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Publication numberUS20050176371 A1
Publication typeApplication
Application numberUS 10/773,287
Publication dateAug 11, 2005
Filing dateFeb 9, 2004
Priority dateFeb 9, 2004
Publication number10773287, 773287, US 2005/0176371 A1, US 2005/176371 A1, US 20050176371 A1, US 20050176371A1, US 2005176371 A1, US 2005176371A1, US-A1-20050176371, US-A1-2005176371, US2005/0176371A1, US2005/176371A1, US20050176371 A1, US20050176371A1, US2005176371 A1, US2005176371A1
InventorsArto Palin, Jukka Reunamaki
Original AssigneeArto Palin, Jukka Reunamaki
Export CitationBiBTeX, EndNote, RefMan
External Links: USPTO, USPTO Assignment, Espacenet
Synchronization of time-frequency codes
US 20050176371 A1
Abstract
A frequency hopping pattern associated with a remote short-range wireless communications network is identified. Based on the identified frequency hopping pattern, a frequency hopping pattern for communications in a local short-range wireless communications network is selected. In addition, a timing for the selected frequency hopping pattern is selected based on the identified frequency hopping pattern timing. One or more symbols, such as OFDM symbols, may be transmitted according to the selected frequency hopping pattern and the selected timing.
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Claims(25)
1. A method in a wireless communications device, comprising:
(a) identifying a frequency hopping pattern associated with a remote short-range wireless communications network;
(b) based on the identified frequency hopping pattern, selecting a frequency hopping pattern for communications in a local short-range wireless communications network; and
(c) based on the identified frequency hopping pattern, selecting a timing for the selected frequency hopping pattern.
2. The method of claim 1, further comprising:
transmitting one or more symbols according to the selected frequency hopping pattern and the selected timing.
3. The method of claim 2, wherein the one or more symbols are OFDM symbols.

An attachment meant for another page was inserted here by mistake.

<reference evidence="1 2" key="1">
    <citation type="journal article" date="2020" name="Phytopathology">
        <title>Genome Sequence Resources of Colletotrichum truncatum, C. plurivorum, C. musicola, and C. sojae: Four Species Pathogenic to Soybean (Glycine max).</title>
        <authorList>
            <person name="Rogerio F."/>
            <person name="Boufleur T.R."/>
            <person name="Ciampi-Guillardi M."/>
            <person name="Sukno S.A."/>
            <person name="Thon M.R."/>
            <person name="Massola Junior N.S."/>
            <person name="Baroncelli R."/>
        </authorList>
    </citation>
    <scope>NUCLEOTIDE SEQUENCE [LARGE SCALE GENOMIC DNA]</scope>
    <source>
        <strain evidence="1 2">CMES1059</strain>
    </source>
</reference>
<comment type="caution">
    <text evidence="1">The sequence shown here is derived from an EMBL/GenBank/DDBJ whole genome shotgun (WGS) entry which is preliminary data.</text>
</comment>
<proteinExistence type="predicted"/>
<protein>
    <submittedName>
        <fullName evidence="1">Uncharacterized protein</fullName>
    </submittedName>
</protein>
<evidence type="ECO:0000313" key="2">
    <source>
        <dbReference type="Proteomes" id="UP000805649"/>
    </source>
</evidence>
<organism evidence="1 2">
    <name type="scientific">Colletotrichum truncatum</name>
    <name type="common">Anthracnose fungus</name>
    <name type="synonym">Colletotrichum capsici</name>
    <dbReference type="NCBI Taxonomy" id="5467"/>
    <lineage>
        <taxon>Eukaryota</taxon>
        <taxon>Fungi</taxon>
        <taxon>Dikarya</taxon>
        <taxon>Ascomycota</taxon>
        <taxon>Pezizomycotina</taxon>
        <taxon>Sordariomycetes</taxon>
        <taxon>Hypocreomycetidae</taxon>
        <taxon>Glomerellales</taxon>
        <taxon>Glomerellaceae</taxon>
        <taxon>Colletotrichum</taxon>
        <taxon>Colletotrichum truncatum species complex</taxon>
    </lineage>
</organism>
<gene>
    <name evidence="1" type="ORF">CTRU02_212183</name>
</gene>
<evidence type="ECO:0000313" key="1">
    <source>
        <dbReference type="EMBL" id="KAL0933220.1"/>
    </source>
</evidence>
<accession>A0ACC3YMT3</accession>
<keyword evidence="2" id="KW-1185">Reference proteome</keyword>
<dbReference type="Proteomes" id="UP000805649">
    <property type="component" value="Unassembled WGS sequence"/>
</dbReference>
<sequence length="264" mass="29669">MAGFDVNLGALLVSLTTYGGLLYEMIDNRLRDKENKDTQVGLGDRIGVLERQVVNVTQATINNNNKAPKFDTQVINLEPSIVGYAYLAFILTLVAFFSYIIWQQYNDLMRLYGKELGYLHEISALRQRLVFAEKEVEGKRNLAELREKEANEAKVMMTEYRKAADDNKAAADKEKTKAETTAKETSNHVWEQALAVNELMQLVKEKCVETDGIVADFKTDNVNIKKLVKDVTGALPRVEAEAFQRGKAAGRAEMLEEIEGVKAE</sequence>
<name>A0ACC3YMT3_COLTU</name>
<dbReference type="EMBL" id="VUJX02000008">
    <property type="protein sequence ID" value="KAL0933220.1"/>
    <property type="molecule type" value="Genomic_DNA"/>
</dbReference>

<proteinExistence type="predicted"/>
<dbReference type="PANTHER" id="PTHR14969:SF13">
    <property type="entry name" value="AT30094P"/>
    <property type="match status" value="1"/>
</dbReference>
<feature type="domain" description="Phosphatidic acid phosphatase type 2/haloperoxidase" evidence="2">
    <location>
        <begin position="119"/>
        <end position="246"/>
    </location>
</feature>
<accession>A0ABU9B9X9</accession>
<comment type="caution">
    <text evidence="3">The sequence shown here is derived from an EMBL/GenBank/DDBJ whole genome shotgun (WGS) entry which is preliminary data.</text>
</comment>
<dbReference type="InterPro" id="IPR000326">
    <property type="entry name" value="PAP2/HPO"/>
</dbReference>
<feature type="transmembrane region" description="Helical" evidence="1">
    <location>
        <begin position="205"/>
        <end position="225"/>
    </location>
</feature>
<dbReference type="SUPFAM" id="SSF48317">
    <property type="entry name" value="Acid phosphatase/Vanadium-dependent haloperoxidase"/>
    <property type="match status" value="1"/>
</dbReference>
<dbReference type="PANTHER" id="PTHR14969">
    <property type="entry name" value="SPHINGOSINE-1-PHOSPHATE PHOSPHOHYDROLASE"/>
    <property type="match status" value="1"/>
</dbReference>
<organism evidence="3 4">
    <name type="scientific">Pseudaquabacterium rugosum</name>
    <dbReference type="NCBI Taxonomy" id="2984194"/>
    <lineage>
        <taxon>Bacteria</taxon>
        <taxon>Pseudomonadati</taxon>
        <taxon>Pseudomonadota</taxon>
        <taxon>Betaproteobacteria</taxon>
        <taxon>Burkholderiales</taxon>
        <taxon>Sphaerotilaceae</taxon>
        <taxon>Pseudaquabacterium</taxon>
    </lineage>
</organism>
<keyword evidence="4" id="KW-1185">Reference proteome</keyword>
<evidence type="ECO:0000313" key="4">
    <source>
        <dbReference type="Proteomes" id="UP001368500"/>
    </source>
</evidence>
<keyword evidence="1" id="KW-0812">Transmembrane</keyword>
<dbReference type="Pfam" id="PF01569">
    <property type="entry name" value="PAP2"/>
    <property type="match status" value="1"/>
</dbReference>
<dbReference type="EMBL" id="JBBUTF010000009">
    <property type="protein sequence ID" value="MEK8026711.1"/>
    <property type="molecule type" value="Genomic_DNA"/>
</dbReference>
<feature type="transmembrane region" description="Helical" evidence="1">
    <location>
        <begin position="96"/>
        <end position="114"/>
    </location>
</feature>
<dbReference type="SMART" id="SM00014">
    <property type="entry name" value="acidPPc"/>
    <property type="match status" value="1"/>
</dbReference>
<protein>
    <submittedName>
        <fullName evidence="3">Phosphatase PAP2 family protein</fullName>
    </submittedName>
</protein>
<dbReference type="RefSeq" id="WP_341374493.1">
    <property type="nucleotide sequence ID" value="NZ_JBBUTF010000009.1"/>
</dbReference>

4. The method of claim 1, wherein step (c) comprises:
identifying a low energy condition in the frequency band; and
designating a starting time for the selected frequency hopping pattern during the low energy condition.
5. The method of claim 1, wherein step (c) comprises:
monitoring transmissions in a frequency band;
identifying a low energy condition in the frequency band; and
designating a starting time for the selected frequency hopping pattern during the low energy condition.
6. The method of claim 1, wherein the identified frequency hopping pattern and the selected frequency hopping pattern are the same.
7. The method of claim 1, wherein the selected timing provides for no collisions between the identified frequency hopping pattern and the selected frequency hopping pattern.
8. The method of claim 1, wherein the identified frequency hopping pattern and the selected frequency hopping pattern are different.
9. The method of claim 8, wherein the selected timing provides for minimal collisions between the identified frequency hopping pattern and the selected frequency hopping pattern.
10. The method of claim 1, further comprising:
directing one or more remote wireless communications devices to employ the selected frequency hopping pattern.
11. A system, comprising:
means for identifying a frequency hopping pattern associated with a remote short-range wireless communications network;
means for selecting a frequency hopping pattern for communications in a local short-range wireless communications network based on the identified frequency hopping pattern; and
means for selecting a timing for the selected frequency hopping pattern based on the identified frequency hopping pattern.
12. The system of claim 11, further comprising:
means for transmitting one or more symbols according to the selected frequency hopping pattern and the selected timing.
13. The system of claim 11, wherein the one or more symbols are OFDM symbols.
14. The system of claim 11, wherein said means for selecting a timing comprises:
means for monitoring transmissions in a frequency band;
means for identifying a low energy condition in the frequency band; and
means for designating a starting time for the selected frequency hopping pattern during the low energy condition.
15. The system of claim 11, wherein the identified frequency hopping pattern and the selected frequency hopping pattern are the same.
16. The system of claim 11, wherein the selected timing provides for no collisions between the identified frequency hopping pattern and the selected frequency hopping pattern.
17. The system of claim 11, wherein the identified frequency hopping pattern and the selected frequency hopping pattern are different.
18. The system of claim 17, wherein the selected timing provides for minimal collisions between the identified frequency hopping pattern and the selected frequency hopping pattern.
19. The system of claim 11, further comprising:
means for directing one or more remote wireless communications devices to employ the selected frequency hopping pattern.
20. A wireless communications device, comprising: